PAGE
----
In times of Naga national movement when the denizens are shunned from redressing their problems in the Indian court which is considered as alien to the Naga customary law, the failure of justice system in the current Naga society is taking toll on the innocent lives. The Nagas are also seen torn asunder in the multiple structural-institutional systems without proper channel to seek recourse for dispensation of justice, while the Indian administrative law of the land demands one thing and the expectant desire of the Naga traditional law forces the denizens to behave otherwise. Truth be told, there are umpteenth unsettled or under-settled cases in the land of the Nagas which are accruing the magnitude to tear apart the social fabric of the society.

Despite such incommensurable justice systems, even in the mere appeal to the rational conscience that killing or execution of life under any circumstance should not be the foundation of building values of the society. The social security of the Naga society cannot be based on the fear psychosis of killing one another, as it is now. When terror dictates humans’ conscience, it perverts truth. Perpetrator of crimes, particularly that involves killing, should be condemned by every organization, and punitive action be taken immediately. However, to do that, a legal body in tandem with Naga customary law should be created, which must have sanctioned legal powers within Indian national and International justice system.

Now, coming back to the aforementioned crime at Halang village, a fall out of embittered custodial disputes over the land, which is a case sub-judice, should be taken as an instance that such unsettled cases can turn into a pool of bloody feuds. Like the Naga national movement is based on the claim to the inherent political rights of the people to decide their future on their own, new found villages and smaller villages fighting for their land patta should be given equal rights, without hinging on the unnecessary peremptory feudalistic customary rights of the village chiefs. A nation or society must be governed with the minimum windows of conflictual possibility. Otherwise, as long as there are scorned and unequal relationship among villages, rife with internal attitudes of domination and servitude, the Nagas will witness more of such tragedy in years to come.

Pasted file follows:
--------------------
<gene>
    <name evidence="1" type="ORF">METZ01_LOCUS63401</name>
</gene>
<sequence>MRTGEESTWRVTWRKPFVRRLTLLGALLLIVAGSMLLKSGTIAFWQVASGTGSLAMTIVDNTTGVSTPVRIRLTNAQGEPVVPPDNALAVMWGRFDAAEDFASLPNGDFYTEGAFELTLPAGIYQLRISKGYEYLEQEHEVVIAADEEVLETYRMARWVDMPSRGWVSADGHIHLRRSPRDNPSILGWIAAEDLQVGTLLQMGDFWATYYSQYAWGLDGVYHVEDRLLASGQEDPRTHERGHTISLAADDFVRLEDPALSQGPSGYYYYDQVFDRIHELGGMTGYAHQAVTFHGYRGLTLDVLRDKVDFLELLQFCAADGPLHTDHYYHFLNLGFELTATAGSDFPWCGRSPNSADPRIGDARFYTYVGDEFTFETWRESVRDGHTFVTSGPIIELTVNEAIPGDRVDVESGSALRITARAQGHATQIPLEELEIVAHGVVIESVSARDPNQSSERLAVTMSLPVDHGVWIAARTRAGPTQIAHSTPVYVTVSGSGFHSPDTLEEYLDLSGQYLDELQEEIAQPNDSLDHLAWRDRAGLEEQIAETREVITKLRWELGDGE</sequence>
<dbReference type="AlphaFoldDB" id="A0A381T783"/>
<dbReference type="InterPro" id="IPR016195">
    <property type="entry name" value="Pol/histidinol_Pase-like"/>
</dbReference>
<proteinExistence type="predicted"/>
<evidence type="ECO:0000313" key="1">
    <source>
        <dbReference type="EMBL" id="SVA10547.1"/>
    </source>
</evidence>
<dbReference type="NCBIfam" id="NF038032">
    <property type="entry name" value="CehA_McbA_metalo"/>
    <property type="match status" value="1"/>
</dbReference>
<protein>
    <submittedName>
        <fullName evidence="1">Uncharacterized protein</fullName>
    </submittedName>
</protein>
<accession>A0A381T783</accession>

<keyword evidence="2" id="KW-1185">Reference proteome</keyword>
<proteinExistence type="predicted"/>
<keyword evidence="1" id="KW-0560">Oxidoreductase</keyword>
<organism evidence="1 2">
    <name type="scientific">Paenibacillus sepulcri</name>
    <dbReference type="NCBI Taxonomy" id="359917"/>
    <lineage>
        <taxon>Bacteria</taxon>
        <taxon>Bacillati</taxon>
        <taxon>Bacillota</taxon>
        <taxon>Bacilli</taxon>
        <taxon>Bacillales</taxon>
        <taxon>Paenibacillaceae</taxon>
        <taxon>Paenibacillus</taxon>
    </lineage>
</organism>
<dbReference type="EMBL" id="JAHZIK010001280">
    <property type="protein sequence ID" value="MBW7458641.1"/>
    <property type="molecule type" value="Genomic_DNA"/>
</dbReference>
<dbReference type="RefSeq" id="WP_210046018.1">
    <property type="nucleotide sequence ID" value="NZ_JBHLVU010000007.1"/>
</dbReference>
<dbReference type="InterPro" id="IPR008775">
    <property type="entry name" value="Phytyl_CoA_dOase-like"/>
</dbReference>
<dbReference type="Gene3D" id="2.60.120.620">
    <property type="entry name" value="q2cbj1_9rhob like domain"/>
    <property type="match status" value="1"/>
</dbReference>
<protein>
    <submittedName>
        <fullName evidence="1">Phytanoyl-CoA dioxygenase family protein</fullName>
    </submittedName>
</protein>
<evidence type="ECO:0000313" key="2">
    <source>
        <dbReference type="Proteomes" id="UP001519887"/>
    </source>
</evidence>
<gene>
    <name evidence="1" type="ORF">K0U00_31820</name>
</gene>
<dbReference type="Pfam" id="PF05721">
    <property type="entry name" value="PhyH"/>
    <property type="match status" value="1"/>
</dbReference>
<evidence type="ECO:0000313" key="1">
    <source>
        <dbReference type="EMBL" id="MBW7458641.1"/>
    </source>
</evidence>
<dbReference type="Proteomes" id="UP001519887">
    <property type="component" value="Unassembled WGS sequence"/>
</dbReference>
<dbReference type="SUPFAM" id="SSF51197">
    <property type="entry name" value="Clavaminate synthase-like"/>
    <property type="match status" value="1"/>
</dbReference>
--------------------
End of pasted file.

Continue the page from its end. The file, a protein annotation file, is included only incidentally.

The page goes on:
However, pinning down the crime in focus, the perpetrators who now flagrantly got shielded in the guise of the mob, needs to be identified by sequential deconstruction of the event and hold accountable to it. At the prima facie, one understands Mr. Abner died in the custody of the traditional bodies, viz., the village council, women society and youth organization, but those leaders on whose capricious vigilantism, a precious life was exposed to the fury of the mob should be held responsible. Importantly, if the community organizations which are supposedly the vanguard of life and security becomes a threat to the dispensation of justice, must not the Nagas question what good is there for these organizations in the world of competing equality, and thriving rights and freedom of one and all?

Franky Varah

(The Writer is a Ph.D Scholar, Centre for Science Policy, Jawaharlal Nehru University (JNU), New Delhi)